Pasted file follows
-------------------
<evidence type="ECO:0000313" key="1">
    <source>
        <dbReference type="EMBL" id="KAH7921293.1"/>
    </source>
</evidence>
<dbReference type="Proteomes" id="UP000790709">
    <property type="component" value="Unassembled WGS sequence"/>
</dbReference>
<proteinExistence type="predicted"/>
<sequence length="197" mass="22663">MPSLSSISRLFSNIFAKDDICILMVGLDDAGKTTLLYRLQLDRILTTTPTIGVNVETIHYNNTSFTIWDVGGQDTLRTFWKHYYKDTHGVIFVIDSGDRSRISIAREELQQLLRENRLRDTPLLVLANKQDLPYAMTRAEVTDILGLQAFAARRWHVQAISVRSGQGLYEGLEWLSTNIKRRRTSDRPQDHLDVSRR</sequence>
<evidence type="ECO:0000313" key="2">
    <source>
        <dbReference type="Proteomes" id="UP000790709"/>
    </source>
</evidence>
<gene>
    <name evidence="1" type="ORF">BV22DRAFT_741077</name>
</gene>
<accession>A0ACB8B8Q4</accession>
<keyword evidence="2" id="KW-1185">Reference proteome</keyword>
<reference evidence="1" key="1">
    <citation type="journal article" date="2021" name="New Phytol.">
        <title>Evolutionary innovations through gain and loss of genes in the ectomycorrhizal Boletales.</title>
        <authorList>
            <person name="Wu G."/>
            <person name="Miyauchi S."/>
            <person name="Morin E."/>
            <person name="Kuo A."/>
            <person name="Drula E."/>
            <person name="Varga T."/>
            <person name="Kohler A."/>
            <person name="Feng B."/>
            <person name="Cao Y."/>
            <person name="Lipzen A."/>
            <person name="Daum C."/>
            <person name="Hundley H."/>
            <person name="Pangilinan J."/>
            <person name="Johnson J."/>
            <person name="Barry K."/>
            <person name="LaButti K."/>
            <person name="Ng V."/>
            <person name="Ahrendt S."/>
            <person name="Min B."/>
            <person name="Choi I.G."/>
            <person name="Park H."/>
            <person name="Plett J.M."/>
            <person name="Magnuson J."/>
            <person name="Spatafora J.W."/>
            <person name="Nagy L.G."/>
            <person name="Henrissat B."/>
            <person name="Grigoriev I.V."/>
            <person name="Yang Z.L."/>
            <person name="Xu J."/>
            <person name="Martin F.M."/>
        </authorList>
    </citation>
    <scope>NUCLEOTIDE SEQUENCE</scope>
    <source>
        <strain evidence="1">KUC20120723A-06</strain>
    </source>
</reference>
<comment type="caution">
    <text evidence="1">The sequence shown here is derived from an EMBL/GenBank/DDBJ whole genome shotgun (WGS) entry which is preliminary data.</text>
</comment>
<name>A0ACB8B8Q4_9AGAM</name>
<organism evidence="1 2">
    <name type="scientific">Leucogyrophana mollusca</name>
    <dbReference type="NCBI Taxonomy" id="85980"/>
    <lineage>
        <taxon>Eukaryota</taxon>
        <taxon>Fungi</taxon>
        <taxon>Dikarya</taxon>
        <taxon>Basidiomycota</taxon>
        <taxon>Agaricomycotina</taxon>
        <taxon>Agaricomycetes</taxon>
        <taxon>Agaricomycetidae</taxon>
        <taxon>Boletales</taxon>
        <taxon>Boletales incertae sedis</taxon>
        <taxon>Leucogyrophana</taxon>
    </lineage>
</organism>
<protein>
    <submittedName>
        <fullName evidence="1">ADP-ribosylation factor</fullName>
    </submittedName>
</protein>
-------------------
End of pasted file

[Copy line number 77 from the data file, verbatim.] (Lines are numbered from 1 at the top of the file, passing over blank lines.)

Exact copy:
        <taxon>Boletales</taxon>